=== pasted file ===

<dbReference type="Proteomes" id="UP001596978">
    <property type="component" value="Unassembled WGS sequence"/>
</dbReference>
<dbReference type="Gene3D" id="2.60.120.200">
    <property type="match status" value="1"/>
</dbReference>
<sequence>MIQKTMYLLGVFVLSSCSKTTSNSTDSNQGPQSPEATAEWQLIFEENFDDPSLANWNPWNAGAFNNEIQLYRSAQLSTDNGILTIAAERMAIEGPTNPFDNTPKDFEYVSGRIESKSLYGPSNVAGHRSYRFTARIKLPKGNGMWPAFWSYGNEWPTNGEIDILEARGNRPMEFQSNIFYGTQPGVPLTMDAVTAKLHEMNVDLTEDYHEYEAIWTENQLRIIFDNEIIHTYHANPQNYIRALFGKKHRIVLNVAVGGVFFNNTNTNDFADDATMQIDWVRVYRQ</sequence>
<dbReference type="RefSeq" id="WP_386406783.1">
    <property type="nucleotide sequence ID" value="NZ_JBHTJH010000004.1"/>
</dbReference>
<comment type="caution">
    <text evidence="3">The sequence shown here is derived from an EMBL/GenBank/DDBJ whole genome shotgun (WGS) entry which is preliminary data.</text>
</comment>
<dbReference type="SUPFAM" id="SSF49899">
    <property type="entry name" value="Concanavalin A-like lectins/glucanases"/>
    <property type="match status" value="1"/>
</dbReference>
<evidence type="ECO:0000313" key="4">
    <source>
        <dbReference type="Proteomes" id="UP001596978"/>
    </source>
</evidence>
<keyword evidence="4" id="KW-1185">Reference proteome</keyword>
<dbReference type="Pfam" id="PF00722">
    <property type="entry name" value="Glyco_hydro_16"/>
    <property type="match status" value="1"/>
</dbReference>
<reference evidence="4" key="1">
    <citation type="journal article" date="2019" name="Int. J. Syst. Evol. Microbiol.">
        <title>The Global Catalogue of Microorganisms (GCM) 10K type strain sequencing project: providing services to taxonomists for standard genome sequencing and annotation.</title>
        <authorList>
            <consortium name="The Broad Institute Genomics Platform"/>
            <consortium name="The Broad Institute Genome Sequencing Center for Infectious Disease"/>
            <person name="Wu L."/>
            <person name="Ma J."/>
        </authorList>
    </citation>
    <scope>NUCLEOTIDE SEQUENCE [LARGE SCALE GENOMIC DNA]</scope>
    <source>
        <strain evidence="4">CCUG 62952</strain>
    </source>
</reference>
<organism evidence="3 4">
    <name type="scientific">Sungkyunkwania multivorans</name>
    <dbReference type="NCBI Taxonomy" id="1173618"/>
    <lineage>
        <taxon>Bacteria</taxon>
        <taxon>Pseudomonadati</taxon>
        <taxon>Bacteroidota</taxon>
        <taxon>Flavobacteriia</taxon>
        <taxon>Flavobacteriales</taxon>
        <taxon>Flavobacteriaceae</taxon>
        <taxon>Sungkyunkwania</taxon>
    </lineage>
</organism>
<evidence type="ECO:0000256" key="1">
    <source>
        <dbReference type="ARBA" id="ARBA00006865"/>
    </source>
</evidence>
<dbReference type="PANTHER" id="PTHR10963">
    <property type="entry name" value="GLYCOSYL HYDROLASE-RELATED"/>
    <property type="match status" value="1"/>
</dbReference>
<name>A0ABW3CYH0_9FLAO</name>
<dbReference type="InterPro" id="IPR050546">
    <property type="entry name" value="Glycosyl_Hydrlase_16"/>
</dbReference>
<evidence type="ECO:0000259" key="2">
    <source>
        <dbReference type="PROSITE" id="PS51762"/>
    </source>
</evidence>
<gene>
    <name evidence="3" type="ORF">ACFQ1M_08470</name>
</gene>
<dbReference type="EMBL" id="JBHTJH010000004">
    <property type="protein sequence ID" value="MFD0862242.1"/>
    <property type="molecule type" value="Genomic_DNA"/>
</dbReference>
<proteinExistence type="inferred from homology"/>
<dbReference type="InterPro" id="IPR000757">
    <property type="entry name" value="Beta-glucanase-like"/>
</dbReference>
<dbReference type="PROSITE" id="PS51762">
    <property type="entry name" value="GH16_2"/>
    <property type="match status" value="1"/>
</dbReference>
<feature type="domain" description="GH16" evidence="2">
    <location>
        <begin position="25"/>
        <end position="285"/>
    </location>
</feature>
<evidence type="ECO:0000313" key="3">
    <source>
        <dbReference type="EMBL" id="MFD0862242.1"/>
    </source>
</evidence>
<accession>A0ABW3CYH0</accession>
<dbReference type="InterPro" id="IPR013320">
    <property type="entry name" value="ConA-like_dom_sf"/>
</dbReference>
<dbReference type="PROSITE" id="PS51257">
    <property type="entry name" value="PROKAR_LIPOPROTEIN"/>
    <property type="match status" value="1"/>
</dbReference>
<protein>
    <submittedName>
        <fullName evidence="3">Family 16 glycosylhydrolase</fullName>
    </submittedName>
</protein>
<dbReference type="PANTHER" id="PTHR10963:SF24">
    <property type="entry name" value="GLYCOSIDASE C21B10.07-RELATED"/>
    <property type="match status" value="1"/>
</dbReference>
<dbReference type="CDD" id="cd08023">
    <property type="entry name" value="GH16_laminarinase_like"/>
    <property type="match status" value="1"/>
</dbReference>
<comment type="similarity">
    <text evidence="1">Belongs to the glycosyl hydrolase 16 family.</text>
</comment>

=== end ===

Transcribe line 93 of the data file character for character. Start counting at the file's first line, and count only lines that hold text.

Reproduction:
    </location>